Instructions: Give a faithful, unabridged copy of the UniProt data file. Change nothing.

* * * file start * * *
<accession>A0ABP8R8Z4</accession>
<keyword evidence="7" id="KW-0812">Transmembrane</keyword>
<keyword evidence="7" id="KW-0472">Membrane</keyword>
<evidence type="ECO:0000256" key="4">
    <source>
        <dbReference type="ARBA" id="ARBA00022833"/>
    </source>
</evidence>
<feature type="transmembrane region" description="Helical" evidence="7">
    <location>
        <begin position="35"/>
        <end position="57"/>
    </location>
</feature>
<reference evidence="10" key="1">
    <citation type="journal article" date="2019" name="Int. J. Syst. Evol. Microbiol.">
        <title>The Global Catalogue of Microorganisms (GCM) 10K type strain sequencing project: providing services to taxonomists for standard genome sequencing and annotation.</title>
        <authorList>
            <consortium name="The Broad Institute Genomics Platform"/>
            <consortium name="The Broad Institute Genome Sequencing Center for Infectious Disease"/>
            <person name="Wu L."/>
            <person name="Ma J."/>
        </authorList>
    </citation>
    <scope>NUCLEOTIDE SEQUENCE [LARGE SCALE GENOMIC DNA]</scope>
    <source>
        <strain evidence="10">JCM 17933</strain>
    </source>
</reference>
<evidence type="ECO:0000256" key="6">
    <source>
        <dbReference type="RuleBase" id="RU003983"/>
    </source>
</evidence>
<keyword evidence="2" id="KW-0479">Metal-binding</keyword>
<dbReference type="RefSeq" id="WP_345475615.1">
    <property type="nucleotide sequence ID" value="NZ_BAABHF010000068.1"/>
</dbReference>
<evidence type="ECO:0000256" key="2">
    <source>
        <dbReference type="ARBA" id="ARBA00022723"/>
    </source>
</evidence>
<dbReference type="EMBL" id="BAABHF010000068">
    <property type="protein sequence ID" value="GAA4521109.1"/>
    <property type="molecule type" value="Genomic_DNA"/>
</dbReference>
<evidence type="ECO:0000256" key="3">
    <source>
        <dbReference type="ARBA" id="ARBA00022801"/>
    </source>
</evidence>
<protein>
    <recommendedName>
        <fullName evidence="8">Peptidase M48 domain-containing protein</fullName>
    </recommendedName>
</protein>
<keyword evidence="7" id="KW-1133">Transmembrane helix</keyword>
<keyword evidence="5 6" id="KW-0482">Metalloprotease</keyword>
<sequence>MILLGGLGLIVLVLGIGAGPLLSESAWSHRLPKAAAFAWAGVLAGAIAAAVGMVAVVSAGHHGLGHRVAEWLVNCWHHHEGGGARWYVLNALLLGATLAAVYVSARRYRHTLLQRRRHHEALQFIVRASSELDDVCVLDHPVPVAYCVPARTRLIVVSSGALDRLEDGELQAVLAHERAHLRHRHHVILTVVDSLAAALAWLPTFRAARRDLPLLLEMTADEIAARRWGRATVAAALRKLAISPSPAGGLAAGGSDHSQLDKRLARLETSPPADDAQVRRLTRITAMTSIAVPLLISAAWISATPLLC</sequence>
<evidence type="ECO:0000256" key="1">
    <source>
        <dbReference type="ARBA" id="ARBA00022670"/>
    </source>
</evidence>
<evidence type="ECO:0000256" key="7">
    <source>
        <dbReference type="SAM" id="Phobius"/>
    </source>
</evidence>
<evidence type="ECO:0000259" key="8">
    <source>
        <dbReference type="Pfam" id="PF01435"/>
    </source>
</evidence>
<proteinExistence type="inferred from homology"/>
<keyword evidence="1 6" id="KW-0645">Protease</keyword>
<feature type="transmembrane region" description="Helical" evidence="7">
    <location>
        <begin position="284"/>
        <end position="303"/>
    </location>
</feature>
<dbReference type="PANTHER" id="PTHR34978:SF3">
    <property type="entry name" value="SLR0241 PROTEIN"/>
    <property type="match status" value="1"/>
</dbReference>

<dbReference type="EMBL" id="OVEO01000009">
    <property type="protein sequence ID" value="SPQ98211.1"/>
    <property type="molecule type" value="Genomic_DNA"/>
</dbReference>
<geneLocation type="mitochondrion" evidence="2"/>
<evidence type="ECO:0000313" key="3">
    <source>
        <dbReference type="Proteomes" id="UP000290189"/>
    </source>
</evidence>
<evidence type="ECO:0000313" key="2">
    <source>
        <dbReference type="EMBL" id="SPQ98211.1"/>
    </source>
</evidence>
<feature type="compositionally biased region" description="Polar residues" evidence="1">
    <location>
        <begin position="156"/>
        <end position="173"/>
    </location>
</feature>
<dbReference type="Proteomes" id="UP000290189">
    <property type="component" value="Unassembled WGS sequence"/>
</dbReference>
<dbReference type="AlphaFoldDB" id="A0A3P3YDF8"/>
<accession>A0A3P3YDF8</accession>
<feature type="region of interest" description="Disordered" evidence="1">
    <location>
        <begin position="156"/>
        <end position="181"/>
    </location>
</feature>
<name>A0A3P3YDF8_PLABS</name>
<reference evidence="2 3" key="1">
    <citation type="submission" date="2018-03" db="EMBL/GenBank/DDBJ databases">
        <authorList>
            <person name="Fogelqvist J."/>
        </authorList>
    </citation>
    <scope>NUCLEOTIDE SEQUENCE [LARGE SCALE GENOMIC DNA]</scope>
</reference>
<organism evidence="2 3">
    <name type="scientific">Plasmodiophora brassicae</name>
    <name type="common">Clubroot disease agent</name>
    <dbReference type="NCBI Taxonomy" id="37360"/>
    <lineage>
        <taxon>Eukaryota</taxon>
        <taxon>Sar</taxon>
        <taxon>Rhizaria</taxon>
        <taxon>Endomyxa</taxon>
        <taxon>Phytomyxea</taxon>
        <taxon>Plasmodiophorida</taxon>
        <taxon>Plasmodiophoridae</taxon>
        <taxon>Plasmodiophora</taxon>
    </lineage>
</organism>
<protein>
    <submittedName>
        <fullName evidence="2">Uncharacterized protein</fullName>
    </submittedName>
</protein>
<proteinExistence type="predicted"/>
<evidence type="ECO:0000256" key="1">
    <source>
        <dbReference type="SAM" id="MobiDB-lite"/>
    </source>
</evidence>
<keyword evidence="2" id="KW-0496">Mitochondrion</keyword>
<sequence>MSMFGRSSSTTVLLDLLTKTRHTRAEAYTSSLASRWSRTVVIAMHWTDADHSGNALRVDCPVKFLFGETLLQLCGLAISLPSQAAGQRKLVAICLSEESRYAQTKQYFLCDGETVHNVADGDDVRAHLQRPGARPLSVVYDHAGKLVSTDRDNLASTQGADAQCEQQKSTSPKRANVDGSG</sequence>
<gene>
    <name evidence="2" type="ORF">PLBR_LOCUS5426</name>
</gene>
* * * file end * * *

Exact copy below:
<accession>A0ABP8R8Z4</accession>
<keyword evidence="7" id="KW-0812">Transmembrane</keyword>
<keyword evidence="7" id="KW-0472">Membrane</keyword>
<evidence type="ECO:0000256" key="4">
    <source>
        <dbReference type="ARBA" id="ARBA00022833"/>
    </source>
</evidence>
<feature type="transmembrane region" description="Helical" evidence="7">
    <location>
        <begin position="35"/>
        <end position="57"/>
    </location>
</feature>
<reference evidence="10" key="1">
    <citation type="journal article" date="2019" name="Int. J. Syst. Evol. Microbiol.">
        <title>The Global Catalogue of Microorganisms (GCM) 10K type strain sequencing project: providing services to taxonomists for standard genome sequencing and annotation.</title>
        <authorList>
            <consortium name="The Broad Institute Genomics Platform"/>
            <consortium name="The Broad Institute Genome Sequencing Center for Infectious Disease"/>
            <person name="Wu L."/>
            <person name="Ma J."/>
        </authorList>
    </citation>
    <scope>NUCLEOTIDE SEQUENCE [LARGE SCALE GENOMIC DNA]</scope>
    <source>
        <strain evidence="10">JCM 17933</strain>
    </source>
</reference>
<evidence type="ECO:0000256" key="6">
    <source>
        <dbReference type="RuleBase" id="RU003983"/>
    </source>
</evidence>
<keyword evidence="2" id="KW-0479">Metal-binding</keyword>
<dbReference type="RefSeq" id="WP_345475615.1">
    <property type="nucleotide sequence ID" value="NZ_BAABHF010000068.1"/>
</dbReference>
<evidence type="ECO:0000256" key="2">
    <source>
        <dbReference type="ARBA" id="ARBA00022723"/>
    </source>
</evidence>
<dbReference type="EMBL" id="BAABHF010000068">
    <property type="protein sequence ID" value="GAA4521109.1"/>
    <property type="molecule type" value="Genomic_DNA"/>
</dbReference>
<evidence type="ECO:0000256" key="3">
    <source>
        <dbReference type="ARBA" id="ARBA00022801"/>
    </source>
</evidence>
<protein>
    <recommendedName>
        <fullName evidence="8">Peptidase M48 domain-containing protein</fullName>
    </recommendedName>
</protein>
<keyword evidence="7" id="KW-1133">Transmembrane helix</keyword>
<keyword evidence="5 6" id="KW-0482">Metalloprotease</keyword>
<sequence>MILLGGLGLIVLVLGIGAGPLLSESAWSHRLPKAAAFAWAGVLAGAIAAAVGMVAVVSAGHHGLGHRVAEWLVNCWHHHEGGGARWYVLNALLLGATLAAVYVSARRYRHTLLQRRRHHEALQFIVRASSELDDVCVLDHPVPVAYCVPARTRLIVVSSGALDRLEDGELQAVLAHERAHLRHRHHVILTVVDSLAAALAWLPTFRAARRDLPLLLEMTADEIAARRWGRATVAAALRKLAISPSPAGGLAAGGSDHSQLDKRLARLETSPPADDAQVRRLTRITAMTSIAVPLLISAAWISATPLLC</sequence>
<evidence type="ECO:0000256" key="1">
    <source>
        <dbReference type="ARBA" id="ARBA00022670"/>
    </source>
</evidence>
<evidence type="ECO:0000256" key="7">
    <source>
        <dbReference type="SAM" id="Phobius"/>
    </source>
</evidence>
<evidence type="ECO:0000259" key="8">
    <source>
        <dbReference type="Pfam" id="PF01435"/>
    </source>
</evidence>
<proteinExistence type="inferred from homology"/>
<keyword evidence="1 6" id="KW-0645">Protease</keyword>
<feature type="transmembrane region" description="Helical" evidence="7">
    <location>
        <begin position="284"/>
        <end position="303"/>
    </location>
</feature>
<dbReference type="PANTHER" id="PTHR34978:SF3">
    <property type="entry name" value="SLR0241 PROTEIN"/>
    <property type="match status" value="1"/>
</dbReference>

<dbReference type="EMBL" id="OVEO01000009">
    <property type="protein sequence ID" value="SPQ98211.1"/>
    <property type="molecule type" value="Genomic_DNA"/>
</dbReference>
<geneLocation type="mitochondrion" evidence="2"/>
<evidence type="ECO:0000313" key="3">
    <source>
        <dbReference type="Proteomes" id="UP000290189"/>
    </source>
</evidence>
<evidence type="ECO:0000313" key="2">
    <source>
        <dbReference type="EMBL" id="SPQ98211.1"/>
    </source>
</evidence>
<feature type="compositionally biased region" description="Polar residues" evidence="1">
    <location>
        <begin position="156"/>
        <end position="173"/>
    </location>
</feature>
<dbReference type="Proteomes" id="UP000290189">
    <property type="component" value="Unassembled WGS sequence"/>
</dbReference>
<dbReference type="AlphaFoldDB" id="A0A3P3YDF8"/>
<accession>A0A3P3YDF8</accession>
<feature type="region of interest" description="Disordered" evidence="1">
    <location>
        <begin position="156"/>
        <end position="181"/>
    </location>
</feature>
<name>A0A3P3YDF8_PLABS</name>
<reference evidence="2 3" key="1">
    <citation type="submission" date="2018-03" db="EMBL/GenBank/DDBJ databases">
        <authorList>
            <person name="Fogelqvist J."/>
        </authorList>
    </citation>
    <scope>NUCLEOTIDE SEQUENCE [LARGE SCALE GENOMIC DNA]</scope>
</reference>
<organism evidence="2 3">
    <name type="scientific">Plasmodiophora brassicae</name>
    <name type="common">Clubroot disease agent</name>
    <dbReference type="NCBI Taxonomy" id="37360"/>
    <lineage>
        <taxon>Eukaryota</taxon>
        <taxon>Sar</taxon>
        <taxon>Rhizaria</taxon>
        <taxon>Endomyxa</taxon>
        <taxon>Phytomyxea</taxon>
        <taxon>Plasmodiophorida</taxon>
        <taxon>Plasmodiophoridae</taxon>
        <taxon>Plasmodiophora</taxon>
    </lineage>
</organism>
<protein>
    <submittedName>
        <fullName evidence="2">Uncharacterized protein</fullName>
    </submittedName>
</protein>
<proteinExistence type="predicted"/>
<evidence type="ECO:0000256" key="1">
    <source>
        <dbReference type="SAM" id="MobiDB-lite"/>
    </source>
</evidence>
<keyword evidence="2" id="KW-0496">Mitochondrion</keyword>
<sequence>MSMFGRSSSTTVLLDLLTKTRHTRAEAYTSSLASRWSRTVVIAMHWTDADHSGNALRVDCPVKFLFGETLLQLCGLAISLPSQAAGQRKLVAICLSEESRYAQTKQYFLCDGETVHNVADGDDVRAHLQRPGARPLSVVYDHAGKLVSTDRDNLASTQGADAQCEQQKSTSPKRANVDGSG</sequence>
<gene>
    <name evidence="2" type="ORF">PLBR_LOCUS5426</name>
</gene>